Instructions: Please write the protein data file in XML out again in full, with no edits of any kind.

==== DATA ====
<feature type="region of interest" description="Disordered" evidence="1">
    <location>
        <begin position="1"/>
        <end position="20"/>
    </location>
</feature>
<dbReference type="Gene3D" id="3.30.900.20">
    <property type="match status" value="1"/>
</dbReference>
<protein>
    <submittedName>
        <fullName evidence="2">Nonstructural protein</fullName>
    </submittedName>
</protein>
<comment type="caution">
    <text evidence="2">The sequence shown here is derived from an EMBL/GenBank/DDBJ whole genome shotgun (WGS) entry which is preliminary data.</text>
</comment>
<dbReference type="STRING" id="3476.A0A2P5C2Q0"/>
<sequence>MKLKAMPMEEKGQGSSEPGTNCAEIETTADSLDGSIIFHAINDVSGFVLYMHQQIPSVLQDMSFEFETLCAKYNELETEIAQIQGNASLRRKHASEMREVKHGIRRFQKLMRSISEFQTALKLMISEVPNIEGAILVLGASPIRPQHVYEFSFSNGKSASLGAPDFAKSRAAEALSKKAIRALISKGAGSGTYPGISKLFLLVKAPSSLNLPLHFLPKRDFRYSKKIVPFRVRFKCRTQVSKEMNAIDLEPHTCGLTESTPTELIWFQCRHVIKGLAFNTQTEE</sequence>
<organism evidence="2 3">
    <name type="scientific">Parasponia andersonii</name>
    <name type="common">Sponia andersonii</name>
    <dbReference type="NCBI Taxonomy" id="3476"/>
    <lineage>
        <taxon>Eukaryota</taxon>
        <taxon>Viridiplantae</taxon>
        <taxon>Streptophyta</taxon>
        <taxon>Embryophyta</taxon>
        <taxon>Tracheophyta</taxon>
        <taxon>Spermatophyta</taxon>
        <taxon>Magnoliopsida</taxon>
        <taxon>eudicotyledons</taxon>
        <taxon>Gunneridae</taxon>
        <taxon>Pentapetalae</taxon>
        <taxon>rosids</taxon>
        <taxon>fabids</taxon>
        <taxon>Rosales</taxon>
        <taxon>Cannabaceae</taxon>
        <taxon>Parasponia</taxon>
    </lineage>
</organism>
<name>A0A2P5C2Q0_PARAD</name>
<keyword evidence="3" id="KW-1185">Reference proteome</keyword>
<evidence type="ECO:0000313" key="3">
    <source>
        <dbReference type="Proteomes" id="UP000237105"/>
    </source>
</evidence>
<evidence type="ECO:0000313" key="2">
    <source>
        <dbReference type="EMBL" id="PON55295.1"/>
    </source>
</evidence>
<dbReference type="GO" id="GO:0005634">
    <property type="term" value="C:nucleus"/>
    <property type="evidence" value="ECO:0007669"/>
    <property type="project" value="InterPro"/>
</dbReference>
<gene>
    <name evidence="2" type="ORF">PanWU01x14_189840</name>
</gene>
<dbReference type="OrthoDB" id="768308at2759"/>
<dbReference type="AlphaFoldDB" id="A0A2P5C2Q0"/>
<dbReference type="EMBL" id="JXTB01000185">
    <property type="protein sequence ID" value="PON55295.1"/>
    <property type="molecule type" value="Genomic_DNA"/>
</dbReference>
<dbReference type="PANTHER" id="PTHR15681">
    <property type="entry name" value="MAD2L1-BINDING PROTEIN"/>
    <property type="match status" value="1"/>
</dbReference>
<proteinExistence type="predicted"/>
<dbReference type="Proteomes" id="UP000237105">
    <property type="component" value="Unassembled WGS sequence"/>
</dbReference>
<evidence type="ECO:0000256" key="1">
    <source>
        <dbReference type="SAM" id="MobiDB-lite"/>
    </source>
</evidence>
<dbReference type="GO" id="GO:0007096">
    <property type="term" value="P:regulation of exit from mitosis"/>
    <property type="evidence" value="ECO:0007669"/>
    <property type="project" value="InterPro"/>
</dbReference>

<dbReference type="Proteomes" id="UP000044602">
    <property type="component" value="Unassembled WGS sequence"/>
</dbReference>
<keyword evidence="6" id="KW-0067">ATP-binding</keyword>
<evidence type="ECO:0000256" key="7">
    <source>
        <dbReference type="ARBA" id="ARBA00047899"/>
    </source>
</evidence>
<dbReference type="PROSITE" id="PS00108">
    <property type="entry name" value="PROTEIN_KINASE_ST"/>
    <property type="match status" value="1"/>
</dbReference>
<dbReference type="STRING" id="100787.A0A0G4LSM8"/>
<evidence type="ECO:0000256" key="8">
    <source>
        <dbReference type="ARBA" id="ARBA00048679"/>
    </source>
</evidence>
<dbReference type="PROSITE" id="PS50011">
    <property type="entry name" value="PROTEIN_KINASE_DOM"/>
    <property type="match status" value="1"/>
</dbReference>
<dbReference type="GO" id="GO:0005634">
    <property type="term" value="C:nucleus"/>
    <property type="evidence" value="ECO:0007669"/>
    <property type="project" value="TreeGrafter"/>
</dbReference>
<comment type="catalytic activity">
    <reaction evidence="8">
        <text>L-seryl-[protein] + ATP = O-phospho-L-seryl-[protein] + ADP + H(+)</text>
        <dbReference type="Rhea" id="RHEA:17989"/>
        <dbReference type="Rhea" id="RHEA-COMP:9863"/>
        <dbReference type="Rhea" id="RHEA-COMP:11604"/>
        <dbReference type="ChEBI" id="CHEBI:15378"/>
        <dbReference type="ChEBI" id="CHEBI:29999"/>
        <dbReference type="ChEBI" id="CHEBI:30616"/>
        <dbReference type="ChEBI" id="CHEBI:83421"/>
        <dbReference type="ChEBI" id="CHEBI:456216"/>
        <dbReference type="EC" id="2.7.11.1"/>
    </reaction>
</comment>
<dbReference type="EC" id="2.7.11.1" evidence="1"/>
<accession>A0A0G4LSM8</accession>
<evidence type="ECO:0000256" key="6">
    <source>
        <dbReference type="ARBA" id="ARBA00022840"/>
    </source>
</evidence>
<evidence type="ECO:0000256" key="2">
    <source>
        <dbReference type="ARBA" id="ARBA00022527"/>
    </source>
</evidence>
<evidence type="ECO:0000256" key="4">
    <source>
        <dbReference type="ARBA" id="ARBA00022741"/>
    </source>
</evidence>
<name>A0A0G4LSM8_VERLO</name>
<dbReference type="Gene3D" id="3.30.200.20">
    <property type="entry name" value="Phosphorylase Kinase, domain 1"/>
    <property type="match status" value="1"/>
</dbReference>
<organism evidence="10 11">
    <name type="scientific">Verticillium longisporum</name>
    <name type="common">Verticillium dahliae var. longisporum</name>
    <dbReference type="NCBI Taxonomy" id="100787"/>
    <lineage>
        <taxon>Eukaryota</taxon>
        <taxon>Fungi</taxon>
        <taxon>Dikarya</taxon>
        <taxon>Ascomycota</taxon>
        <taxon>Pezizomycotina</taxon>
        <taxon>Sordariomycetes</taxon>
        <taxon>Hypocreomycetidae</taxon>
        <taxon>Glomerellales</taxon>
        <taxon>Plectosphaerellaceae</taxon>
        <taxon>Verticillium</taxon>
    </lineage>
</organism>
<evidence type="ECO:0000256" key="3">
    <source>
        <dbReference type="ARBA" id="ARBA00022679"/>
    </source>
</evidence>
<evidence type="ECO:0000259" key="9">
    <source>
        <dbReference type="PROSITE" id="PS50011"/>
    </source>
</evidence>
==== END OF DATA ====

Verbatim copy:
<feature type="region of interest" description="Disordered" evidence="1">
    <location>
        <begin position="1"/>
        <end position="20"/>
    </location>
</feature>
<dbReference type="Gene3D" id="3.30.900.20">
    <property type="match status" value="1"/>
</dbReference>
<protein>
    <submittedName>
        <fullName evidence="2">Nonstructural protein</fullName>
    </submittedName>
</protein>
<comment type="caution">
    <text evidence="2">The sequence shown here is derived from an EMBL/GenBank/DDBJ whole genome shotgun (WGS) entry which is preliminary data.</text>
</comment>
<dbReference type="STRING" id="3476.A0A2P5C2Q0"/>
<sequence>MKLKAMPMEEKGQGSSEPGTNCAEIETTADSLDGSIIFHAINDVSGFVLYMHQQIPSVLQDMSFEFETLCAKYNELETEIAQIQGNASLRRKHASEMREVKHGIRRFQKLMRSISEFQTALKLMISEVPNIEGAILVLGASPIRPQHVYEFSFSNGKSASLGAPDFAKSRAAEALSKKAIRALISKGAGSGTYPGISKLFLLVKAPSSLNLPLHFLPKRDFRYSKKIVPFRVRFKCRTQVSKEMNAIDLEPHTCGLTESTPTELIWFQCRHVIKGLAFNTQTEE</sequence>
<organism evidence="2 3">
    <name type="scientific">Parasponia andersonii</name>
    <name type="common">Sponia andersonii</name>
    <dbReference type="NCBI Taxonomy" id="3476"/>
    <lineage>
        <taxon>Eukaryota</taxon>
        <taxon>Viridiplantae</taxon>
        <taxon>Streptophyta</taxon>
        <taxon>Embryophyta</taxon>
        <taxon>Tracheophyta</taxon>
        <taxon>Spermatophyta</taxon>
        <taxon>Magnoliopsida</taxon>
        <taxon>eudicotyledons</taxon>
        <taxon>Gunneridae</taxon>
        <taxon>Pentapetalae</taxon>
        <taxon>rosids</taxon>
        <taxon>fabids</taxon>
        <taxon>Rosales</taxon>
        <taxon>Cannabaceae</taxon>
        <taxon>Parasponia</taxon>
    </lineage>
</organism>
<name>A0A2P5C2Q0_PARAD</name>
<keyword evidence="3" id="KW-1185">Reference proteome</keyword>
<evidence type="ECO:0000313" key="3">
    <source>
        <dbReference type="Proteomes" id="UP000237105"/>
    </source>
</evidence>
<evidence type="ECO:0000313" key="2">
    <source>
        <dbReference type="EMBL" id="PON55295.1"/>
    </source>
</evidence>
<dbReference type="GO" id="GO:0005634">
    <property type="term" value="C:nucleus"/>
    <property type="evidence" value="ECO:0007669"/>
    <property type="project" value="InterPro"/>
</dbReference>
<gene>
    <name evidence="2" type="ORF">PanWU01x14_189840</name>
</gene>
<dbReference type="OrthoDB" id="768308at2759"/>
<dbReference type="AlphaFoldDB" id="A0A2P5C2Q0"/>
<dbReference type="EMBL" id="JXTB01000185">
    <property type="protein sequence ID" value="PON55295.1"/>
    <property type="molecule type" value="Genomic_DNA"/>
</dbReference>
<dbReference type="PANTHER" id="PTHR15681">
    <property type="entry name" value="MAD2L1-BINDING PROTEIN"/>
    <property type="match status" value="1"/>
</dbReference>
<proteinExistence type="predicted"/>
<dbReference type="Proteomes" id="UP000237105">
    <property type="component" value="Unassembled WGS sequence"/>
</dbReference>
<evidence type="ECO:0000256" key="1">
    <source>
        <dbReference type="SAM" id="MobiDB-lite"/>
    </source>
</evidence>
<dbReference type="GO" id="GO:0007096">
    <property type="term" value="P:regulation of exit from mitosis"/>
    <property type="evidence" value="ECO:0007669"/>
    <property type="project" value="InterPro"/>
</dbReference>

<dbReference type="Proteomes" id="UP000044602">
    <property type="component" value="Unassembled WGS sequence"/>
</dbReference>
<keyword evidence="6" id="KW-0067">ATP-binding</keyword>
<evidence type="ECO:0000256" key="7">
    <source>
        <dbReference type="ARBA" id="ARBA00047899"/>
    </source>
</evidence>
<dbReference type="PROSITE" id="PS00108">
    <property type="entry name" value="PROTEIN_KINASE_ST"/>
    <property type="match status" value="1"/>
</dbReference>
<dbReference type="STRING" id="100787.A0A0G4LSM8"/>
<evidence type="ECO:0000256" key="8">
    <source>
        <dbReference type="ARBA" id="ARBA00048679"/>
    </source>
</evidence>
<dbReference type="PROSITE" id="PS50011">
    <property type="entry name" value="PROTEIN_KINASE_DOM"/>
    <property type="match status" value="1"/>
</dbReference>
<dbReference type="GO" id="GO:0005634">
    <property type="term" value="C:nucleus"/>
    <property type="evidence" value="ECO:0007669"/>
    <property type="project" value="TreeGrafter"/>
</dbReference>
<comment type="catalytic activity">
    <reaction evidence="8">
        <text>L-seryl-[protein] + ATP = O-phospho-L-seryl-[protein] + ADP + H(+)</text>
        <dbReference type="Rhea" id="RHEA:17989"/>
        <dbReference type="Rhea" id="RHEA-COMP:9863"/>
        <dbReference type="Rhea" id="RHEA-COMP:11604"/>
        <dbReference type="ChEBI" id="CHEBI:15378"/>
        <dbReference type="ChEBI" id="CHEBI:29999"/>
        <dbReference type="ChEBI" id="CHEBI:30616"/>
        <dbReference type="ChEBI" id="CHEBI:83421"/>
        <dbReference type="ChEBI" id="CHEBI:456216"/>
        <dbReference type="EC" id="2.7.11.1"/>
    </reaction>
</comment>
<dbReference type="EC" id="2.7.11.1" evidence="1"/>
<accession>A0A0G4LSM8</accession>
<evidence type="ECO:0000256" key="6">
    <source>
        <dbReference type="ARBA" id="ARBA00022840"/>
    </source>
</evidence>
<evidence type="ECO:0000256" key="2">
    <source>
        <dbReference type="ARBA" id="ARBA00022527"/>
    </source>
</evidence>
<evidence type="ECO:0000256" key="4">
    <source>
        <dbReference type="ARBA" id="ARBA00022741"/>
    </source>
</evidence>
<name>A0A0G4LSM8_VERLO</name>
<dbReference type="Gene3D" id="3.30.200.20">
    <property type="entry name" value="Phosphorylase Kinase, domain 1"/>
    <property type="match status" value="1"/>
</dbReference>
<organism evidence="10 11">
    <name type="scientific">Verticillium longisporum</name>
    <name type="common">Verticillium dahliae var. longisporum</name>
    <dbReference type="NCBI Taxonomy" id="100787"/>
    <lineage>
        <taxon>Eukaryota</taxon>
        <taxon>Fungi</taxon>
        <taxon>Dikarya</taxon>
        <taxon>Ascomycota</taxon>
        <taxon>Pezizomycotina</taxon>
        <taxon>Sordariomycetes</taxon>
        <taxon>Hypocreomycetidae</taxon>
        <taxon>Glomerellales</taxon>
        <taxon>Plectosphaerellaceae</taxon>
        <taxon>Verticillium</taxon>
    </lineage>
</organism>
<evidence type="ECO:0000256" key="3">
    <source>
        <dbReference type="ARBA" id="ARBA00022679"/>
    </source>
</evidence>
<evidence type="ECO:0000259" key="9">
    <source>
        <dbReference type="PROSITE" id="PS50011"/>
    </source>
</evidence>